An inkling of this is found in the work of Dr Michael Morgan, a psychologist at the University of Sussex, who has found that two years after giving up Ecstasy, some users still show memory loss similar to early-stage dementia. Longer-term studies are needed, he says, but “if people who quit ten years ago are not OK, then this could have major implications for society”.

Exaggerated scares have served only to cloud the debate. “It’s media misinformation and it’s been very much influenced by the whole political approach of saying no to drugs, which doesn’t work,” Professor Curran says. “Drug use is almost normative nowadays in the 18-30 age group. Most will take the drugs for a while and come through at the end and have no problems. They are a completely different population to drug addicts.”

Instead of taking a moral view on Ecstasy, Professor Curran says: “We should accept that people are going to take drugs and say: ‘Here is the science. Here is the risk-benefit profile. It’s your informed choice.’ Instead, we’re in this crazy world where everything is pushed underground and drugs are put in the hands of criminals. I’m not saying we should legalise Ecstasy — that’s a big step — but in Holland, where there are coffee shops, there haven’t been any major disasters through making cannabis available.”

Work by Professor Curran shows that volunteers given Ecstasy perform about 10-15 per cent worse on memory tasks than those given a placebo, but the impairment vanishes after six hours. “If you look at people who have given up for a year, there’s very little evidence of damage that persists.” She adds that studies trying to link cognitive damage to Ecstasy face a substantial hurdle: because users also tend to use other drugs, researchers have to be sure that any cognitive deficits are not due to those other drugs.

Professor Curran says: “Ninety-nine per cent of people who use Ecstasy use other drugs. If you want to study memory loss due to Ecstasy, you have to find a control group that takes all those other drugs, such as cannabis, but not Ecstasy. It’s difficult — we had to go to South Africa. Hardly anyone in the UK who has taken Ecstasy has not used other drugs, and that makes other studies problematic.” Because of these attempts at finding controls, Professor Curran is pretty comfortable that her results — that there is little proof of long-term damage through recreational Ecstasy use — are reliable.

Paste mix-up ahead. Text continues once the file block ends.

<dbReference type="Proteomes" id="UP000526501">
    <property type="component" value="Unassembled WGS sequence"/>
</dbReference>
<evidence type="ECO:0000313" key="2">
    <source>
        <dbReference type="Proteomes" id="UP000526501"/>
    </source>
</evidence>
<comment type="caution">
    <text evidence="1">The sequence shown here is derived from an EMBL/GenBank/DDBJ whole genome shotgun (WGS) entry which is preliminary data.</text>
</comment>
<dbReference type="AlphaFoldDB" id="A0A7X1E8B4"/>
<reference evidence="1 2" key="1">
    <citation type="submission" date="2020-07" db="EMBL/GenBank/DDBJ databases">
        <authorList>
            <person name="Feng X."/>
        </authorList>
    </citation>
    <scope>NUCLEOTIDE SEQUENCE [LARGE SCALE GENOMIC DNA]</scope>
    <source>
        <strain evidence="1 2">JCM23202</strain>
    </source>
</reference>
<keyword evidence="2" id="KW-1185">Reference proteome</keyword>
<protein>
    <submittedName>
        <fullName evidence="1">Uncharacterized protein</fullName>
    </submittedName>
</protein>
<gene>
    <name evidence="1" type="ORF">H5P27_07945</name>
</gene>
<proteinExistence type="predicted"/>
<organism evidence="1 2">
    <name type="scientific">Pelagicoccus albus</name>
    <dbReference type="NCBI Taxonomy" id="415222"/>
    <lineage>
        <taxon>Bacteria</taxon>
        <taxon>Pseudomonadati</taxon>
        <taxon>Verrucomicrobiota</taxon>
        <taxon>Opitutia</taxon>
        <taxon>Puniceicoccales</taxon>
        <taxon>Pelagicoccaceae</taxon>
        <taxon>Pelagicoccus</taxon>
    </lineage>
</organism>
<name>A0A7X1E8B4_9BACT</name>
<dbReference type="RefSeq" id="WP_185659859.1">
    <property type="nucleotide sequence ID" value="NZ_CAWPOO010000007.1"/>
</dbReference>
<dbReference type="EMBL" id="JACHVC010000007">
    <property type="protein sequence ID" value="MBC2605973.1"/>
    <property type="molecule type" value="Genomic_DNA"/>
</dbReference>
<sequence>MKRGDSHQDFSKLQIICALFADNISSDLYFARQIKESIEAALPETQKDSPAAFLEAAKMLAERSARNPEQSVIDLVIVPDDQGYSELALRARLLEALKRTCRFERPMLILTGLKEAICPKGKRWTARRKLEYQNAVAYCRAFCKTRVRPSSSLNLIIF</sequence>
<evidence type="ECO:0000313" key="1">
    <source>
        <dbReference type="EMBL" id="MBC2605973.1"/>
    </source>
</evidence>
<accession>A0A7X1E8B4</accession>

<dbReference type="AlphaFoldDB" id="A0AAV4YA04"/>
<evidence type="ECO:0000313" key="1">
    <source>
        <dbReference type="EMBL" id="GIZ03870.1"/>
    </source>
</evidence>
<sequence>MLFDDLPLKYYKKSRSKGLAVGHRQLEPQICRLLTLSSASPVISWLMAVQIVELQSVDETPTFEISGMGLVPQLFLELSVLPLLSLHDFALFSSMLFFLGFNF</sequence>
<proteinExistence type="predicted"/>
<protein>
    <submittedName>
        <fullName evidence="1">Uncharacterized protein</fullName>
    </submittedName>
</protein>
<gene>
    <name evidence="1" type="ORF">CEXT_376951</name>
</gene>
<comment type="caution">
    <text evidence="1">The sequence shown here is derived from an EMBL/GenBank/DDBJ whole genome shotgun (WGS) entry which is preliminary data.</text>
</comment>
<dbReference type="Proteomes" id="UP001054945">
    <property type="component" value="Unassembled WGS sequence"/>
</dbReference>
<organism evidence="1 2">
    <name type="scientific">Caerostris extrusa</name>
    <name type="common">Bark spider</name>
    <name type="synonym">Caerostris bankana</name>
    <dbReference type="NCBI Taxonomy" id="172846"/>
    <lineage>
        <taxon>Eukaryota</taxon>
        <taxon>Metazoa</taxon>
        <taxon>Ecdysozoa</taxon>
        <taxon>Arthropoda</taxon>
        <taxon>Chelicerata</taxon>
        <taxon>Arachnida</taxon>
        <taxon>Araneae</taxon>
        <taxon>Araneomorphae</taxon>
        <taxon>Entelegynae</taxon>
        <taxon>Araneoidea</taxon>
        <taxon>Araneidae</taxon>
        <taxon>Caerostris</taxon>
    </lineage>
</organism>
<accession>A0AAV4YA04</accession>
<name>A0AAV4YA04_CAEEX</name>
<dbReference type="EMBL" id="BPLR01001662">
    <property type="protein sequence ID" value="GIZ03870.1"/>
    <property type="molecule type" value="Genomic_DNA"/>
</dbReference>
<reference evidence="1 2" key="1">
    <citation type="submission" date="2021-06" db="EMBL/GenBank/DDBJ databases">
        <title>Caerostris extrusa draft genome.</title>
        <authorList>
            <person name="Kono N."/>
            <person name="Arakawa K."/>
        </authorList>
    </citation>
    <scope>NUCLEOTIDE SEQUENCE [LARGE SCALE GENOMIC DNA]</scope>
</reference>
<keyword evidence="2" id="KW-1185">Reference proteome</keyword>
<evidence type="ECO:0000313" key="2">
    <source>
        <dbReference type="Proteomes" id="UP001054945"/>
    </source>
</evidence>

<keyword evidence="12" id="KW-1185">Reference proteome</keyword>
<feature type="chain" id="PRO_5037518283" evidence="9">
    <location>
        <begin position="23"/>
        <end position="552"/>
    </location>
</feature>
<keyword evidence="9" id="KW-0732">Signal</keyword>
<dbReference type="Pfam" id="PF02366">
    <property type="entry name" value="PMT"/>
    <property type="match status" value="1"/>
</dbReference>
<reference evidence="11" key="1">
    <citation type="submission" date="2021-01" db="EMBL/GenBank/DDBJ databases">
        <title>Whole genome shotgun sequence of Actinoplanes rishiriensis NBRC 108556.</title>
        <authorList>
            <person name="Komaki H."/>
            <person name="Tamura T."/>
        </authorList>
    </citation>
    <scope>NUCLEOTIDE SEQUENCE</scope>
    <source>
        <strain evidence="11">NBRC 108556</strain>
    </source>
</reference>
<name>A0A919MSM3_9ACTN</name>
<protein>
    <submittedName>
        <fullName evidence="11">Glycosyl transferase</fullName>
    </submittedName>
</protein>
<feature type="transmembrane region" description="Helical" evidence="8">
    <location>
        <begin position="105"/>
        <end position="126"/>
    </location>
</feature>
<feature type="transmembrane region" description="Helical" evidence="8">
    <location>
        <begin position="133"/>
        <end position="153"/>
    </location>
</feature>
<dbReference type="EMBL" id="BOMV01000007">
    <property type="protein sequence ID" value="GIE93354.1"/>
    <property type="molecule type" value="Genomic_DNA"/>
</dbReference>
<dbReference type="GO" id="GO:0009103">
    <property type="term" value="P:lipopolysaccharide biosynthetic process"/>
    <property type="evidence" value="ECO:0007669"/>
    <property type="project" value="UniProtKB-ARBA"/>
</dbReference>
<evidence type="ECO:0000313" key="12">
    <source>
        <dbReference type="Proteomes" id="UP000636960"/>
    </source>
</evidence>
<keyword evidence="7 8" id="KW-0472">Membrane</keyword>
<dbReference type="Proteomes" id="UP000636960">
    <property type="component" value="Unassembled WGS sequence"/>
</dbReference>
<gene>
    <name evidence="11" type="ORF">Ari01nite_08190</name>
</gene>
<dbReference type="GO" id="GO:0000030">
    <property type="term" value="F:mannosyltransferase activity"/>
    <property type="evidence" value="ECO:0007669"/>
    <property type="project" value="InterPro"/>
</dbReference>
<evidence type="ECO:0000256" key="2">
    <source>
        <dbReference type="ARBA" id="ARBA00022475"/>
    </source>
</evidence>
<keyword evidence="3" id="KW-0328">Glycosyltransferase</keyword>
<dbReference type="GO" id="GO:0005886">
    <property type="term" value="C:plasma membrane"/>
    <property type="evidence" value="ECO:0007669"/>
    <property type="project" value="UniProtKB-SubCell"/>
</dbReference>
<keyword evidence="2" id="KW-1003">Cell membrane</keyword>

Interestingly, Dr Morgan thinks that the ambiguous findings on the drug’s long-term effects may be due to a simple study flaw — not separating out men and women. He says that early indications suggest that women may be more susceptible to psychosis after the long-term use of psychostimulants such as Ecstasy; in contrast, men may be more susceptible than women to psychosis after prolonged cannabis use.

Nonetheless, many scientists are frustrated that, as the rave generation heads into middle age, the scientific picture on prolonged Ecstasy use remains unclear. Professor John Henry, Professor of Accident and Emergency Medicine at Imperial College London and a renowned toxicologist, says: “I wanted to start research on the effects of Ecstasy years ago and they told me, ‘don’t be an idiot’. I really think that if we had studied schoolchildren and found out who used E and then followed them up to see what happens, we’d have the answers by now.

“I think the consequences are that you have got 1-1.5 million people who’ve been using Ecstasy who have lost one or two or three IQ points, whose memories are not as good as they were, who are not employable in the same jobs. This is serious stuff. This is big. A million people with less cutting edge is an enormous belly-blow to the country.”

E-Generation at 40 is on Radio 4 on January 3, 9pm

Ecstasy: the facts

  • People often use MDMA to mean the pure drug, whereas Ecstasy tablets are usually cut with another powder, such as caffeine or ketamine.

  • MDMA was discovered by two German chemists in 1912 and patented in 1914 by the pharmaceutical company Merck (this patent has now lapsed).

  • During the 1950s, the American military experimented with it and therapists used it in couples counselling to encourage empathy. [?]

  • It was banned in the US in 1985 after some tests on rats indicated that it might damage the brain.

  • In the UK it was made illegal in 1977 and labelled a Class A drug.

  • The maximum penalty for possession is seven years’ imprisonment plus a fine; for supplying, it is life imprisonment plus a fine.

  • Short term physical effects can include dilated pupils, tightened jaw, brief nausea, sweating, and dry mouth and throat. Blood pressure and heart rate increase and loss of appetite is common.

  • 200 people have died from MDMA-related deaths in the last 15 years — these are not a result of the drug’s toxicity, but of respiratory failure due to heatstroke, too much fluid or heart failure.